What recession? Chic baby’s clothing store staying afloat in tough times
Feb. 16, 2009
By Matt Schrader
Stacy Bernstein rolls out of bed every morning and heads to work, with a coffee in one hand and what she says is the same excitement she’s always had for helping children.
The 41-year-old former Los Angeles Unified School District elementary school teacher now spends the majority of her time managing her children’s store on Santa Monica’s Main Street.
Brightly painted picnic tables and wooden bookshelves make up most of the shop’s décor, with popular hardcover children’s books accounting for most of the store’s artwork. In between “A Pocket for Corduroy” and “Where the Wild Things Are” are dozens of “higher end” infant and small children’s clothes — from $45 T-shirts to $120 jackets.
“We try to have a hip, sophisticated look,” said Laney Rosin, also a former teacher, who co-founded the shop with her sister-in-law Bernstein.
But despite the cheerfully colorful décor and trendy feel, it is the large wooden tree in the back corner of the store, alongside a two-foot-high miniature mailbox, that encapsulates the attitudes of the two teachers-turned-owners.
Though they originally had meant the tree simply as decoration, Rosin quickly found a way to turn it into a children’s story of its own.
The 26-year-old University of Michigan graduate added a small mailbox to the tree, where children could slip in their letters to the tree’s resident, “Harper the Chipmunk.”
“Little kids can write him letters, and then the next time they come in, Harper will have written them back,” Bernstein said. “We like to make sure, with our little kids’ space, that they’re always entertained.”
The unique approach in retail sales has boosted traffic in the store considerably, according to Bernstein, and has become a huge hit with the kids.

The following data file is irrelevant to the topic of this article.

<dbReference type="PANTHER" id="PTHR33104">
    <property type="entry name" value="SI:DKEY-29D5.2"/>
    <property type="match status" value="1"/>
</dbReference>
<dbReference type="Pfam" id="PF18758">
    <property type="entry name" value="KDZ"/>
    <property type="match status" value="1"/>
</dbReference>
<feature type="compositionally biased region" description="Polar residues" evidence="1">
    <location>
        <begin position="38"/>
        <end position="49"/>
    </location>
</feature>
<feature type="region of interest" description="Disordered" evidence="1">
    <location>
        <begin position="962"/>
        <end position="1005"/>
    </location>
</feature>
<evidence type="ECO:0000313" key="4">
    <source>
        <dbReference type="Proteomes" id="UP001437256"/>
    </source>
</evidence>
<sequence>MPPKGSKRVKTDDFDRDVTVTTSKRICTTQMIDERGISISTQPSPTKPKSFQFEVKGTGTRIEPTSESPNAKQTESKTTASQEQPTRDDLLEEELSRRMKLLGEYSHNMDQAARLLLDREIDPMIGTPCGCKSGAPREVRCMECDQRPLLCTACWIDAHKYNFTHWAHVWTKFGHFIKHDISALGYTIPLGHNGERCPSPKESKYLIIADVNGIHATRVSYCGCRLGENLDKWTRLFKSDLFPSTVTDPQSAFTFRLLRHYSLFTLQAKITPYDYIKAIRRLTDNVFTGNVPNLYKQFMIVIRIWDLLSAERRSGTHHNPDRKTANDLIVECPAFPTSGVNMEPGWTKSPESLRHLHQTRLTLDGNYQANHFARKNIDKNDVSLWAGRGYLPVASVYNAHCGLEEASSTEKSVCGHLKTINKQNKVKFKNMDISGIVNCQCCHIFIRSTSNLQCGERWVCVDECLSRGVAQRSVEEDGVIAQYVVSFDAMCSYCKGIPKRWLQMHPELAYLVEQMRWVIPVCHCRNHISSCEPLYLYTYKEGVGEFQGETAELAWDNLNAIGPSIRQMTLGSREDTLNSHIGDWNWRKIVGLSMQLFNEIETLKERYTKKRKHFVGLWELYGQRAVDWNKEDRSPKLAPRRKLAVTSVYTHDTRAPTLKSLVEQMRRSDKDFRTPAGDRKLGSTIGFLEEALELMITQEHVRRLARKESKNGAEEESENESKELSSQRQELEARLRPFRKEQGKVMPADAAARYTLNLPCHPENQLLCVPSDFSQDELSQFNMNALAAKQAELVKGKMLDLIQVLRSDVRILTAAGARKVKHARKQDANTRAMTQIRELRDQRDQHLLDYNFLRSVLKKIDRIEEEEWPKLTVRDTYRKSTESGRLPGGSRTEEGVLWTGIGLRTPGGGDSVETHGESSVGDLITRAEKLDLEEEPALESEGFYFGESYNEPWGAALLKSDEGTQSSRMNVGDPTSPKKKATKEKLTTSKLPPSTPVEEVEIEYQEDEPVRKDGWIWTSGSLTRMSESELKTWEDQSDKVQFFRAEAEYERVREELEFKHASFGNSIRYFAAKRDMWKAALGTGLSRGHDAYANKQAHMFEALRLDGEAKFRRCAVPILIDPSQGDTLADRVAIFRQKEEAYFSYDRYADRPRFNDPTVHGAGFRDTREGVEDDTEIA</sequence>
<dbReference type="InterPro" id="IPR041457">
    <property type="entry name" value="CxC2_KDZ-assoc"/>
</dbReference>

“We’ve had some kids who are visiting from London and they wanted to write, and [Harper] now mailed his first international correspondence,” said Bernstein, a graduate of Boston University.
Although both owners said they could go back to teaching at some point, they said they strive to inspire children in any way they can.
Every month, Harper Lane sponsors special events in a shady, foliaged courtyard adjacent to the store, including book readings, music sing-along concerts and even cooking classes.
Bernstein says the special efforts she and Rosin make for kids in the community are part of a long family tradition of charitable business.
“My father is very old-school, and he believes in strong customer service and that’s one of the things that he sat down and taught to me initially,” she said. “We want a strong-rooted business in our community.”
Bernstein’s father moved from New York more than 40 years ago and started a wholesale foods business, while Bernstein’s mother owned a business in the fashion industry.
“My family always had a little bit of [entrepreneurial business] going on,” said Bernstein. “It has been very active in our lives, and in getting involved with the community.”
The owners of Harper Lane — which is named after Bernstein’s middle name, Harper, and Rosin’s first name — said having family with previous business experience is beneficial, but that it doesn’t offset today’s economic turmoil.
“Even though my parents had businesses in the financial crunch of the 90s, it’s nothing like it is now,” Bernstein said. “We’re definitely hitting some of those hurdles — that are more like mountains.”
Still, Harper Lane’s founders say the economic turmoil has complicated things, but not shaken their principles of helping the community.
Bernstein said her store is continuing to participate in drives and fundraisers to help local benefits and charities.
“We’ve gotten involved with six other businesses on Main Street for Earth Day, we did something to raise money for Children’s Hospital Los Angeles last September, so kind of all different things,” she said. “And we have something coming up hopefully with L.A. Food Bank in March.”
“We’re not a ‘green’ store, “ Bernstein said, “but where we can bring in products that send those kind of messages, we try to promote them in our store.”
Regardless of the efforts, Bernstein and Rosin have taken it upon themselves to do what they feel is right, though it’s not always the most popular or economical.
“It was something that my family, as business people, really influenced us to do,” Bernstein said.